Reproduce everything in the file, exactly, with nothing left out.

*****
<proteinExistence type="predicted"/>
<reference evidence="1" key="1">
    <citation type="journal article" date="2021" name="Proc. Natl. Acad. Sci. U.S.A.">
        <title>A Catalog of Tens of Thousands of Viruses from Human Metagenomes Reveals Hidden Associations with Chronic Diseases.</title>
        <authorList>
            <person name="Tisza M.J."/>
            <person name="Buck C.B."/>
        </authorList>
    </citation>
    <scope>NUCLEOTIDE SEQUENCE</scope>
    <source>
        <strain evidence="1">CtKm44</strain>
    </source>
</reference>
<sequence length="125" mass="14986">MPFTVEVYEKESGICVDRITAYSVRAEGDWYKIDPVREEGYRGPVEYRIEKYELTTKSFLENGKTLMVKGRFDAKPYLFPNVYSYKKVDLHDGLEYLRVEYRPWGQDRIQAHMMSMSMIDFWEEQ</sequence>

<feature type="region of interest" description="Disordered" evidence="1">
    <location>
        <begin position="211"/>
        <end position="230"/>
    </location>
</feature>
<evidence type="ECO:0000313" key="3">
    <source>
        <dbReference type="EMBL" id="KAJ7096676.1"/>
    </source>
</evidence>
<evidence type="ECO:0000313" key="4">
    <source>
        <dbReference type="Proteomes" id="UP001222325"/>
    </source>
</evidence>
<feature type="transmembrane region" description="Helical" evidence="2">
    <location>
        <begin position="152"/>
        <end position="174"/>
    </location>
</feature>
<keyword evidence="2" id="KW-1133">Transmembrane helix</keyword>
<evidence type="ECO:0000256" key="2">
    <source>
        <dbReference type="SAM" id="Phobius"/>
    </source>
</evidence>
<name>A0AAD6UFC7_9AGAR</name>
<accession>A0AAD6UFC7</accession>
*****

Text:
<proteinExistence type="predicted"/>
<reference evidence="1" key="1">
    <citation type="journal article" date="2021" name="Proc. Natl. Acad. Sci. U.S.A.">
        <title>A Catalog of Tens of Thousands of Viruses from Human Metagenomes Reveals Hidden Associations with Chronic Diseases.</title>
        <authorList>
            <person name="Tisza M.J."/>
            <person name="Buck C.B."/>
        </authorList>
    </citation>
    <scope>NUCLEOTIDE SEQUENCE</scope>
    <source>
        <strain evidence="1">CtKm44</strain>
    </source>
</reference>
<sequence length="125" mass="14986">MPFTVEVYEKESGICVDRITAYSVRAEGDWYKIDPVREEGYRGPVEYRIEKYELTTKSFLENGKTLMVKGRFDAKPYLFPNVYSYKKVDLHDGLEYLRVEYRPWGQDRIQAHMMSMSMIDFWEEQ</sequence>

<feature type="region of interest" description="Disordered" evidence="1">
    <location>
        <begin position="211"/>
        <end position="230"/>
    </location>
</feature>
<evidence type="ECO:0000313" key="3">
    <source>
        <dbReference type="EMBL" id="KAJ7096676.1"/>
    </source>
</evidence>
<evidence type="ECO:0000313" key="4">
    <source>
        <dbReference type="Proteomes" id="UP001222325"/>
    </source>
</evidence>
<feature type="transmembrane region" description="Helical" evidence="2">
    <location>
        <begin position="152"/>
        <end position="174"/>
    </location>
</feature>
<keyword evidence="2" id="KW-1133">Transmembrane helix</keyword>
<evidence type="ECO:0000256" key="2">
    <source>
        <dbReference type="SAM" id="Phobius"/>
    </source>
</evidence>
<name>A0AAD6UFC7_9AGAR</name>
<accession>A0AAD6UFC7</accession>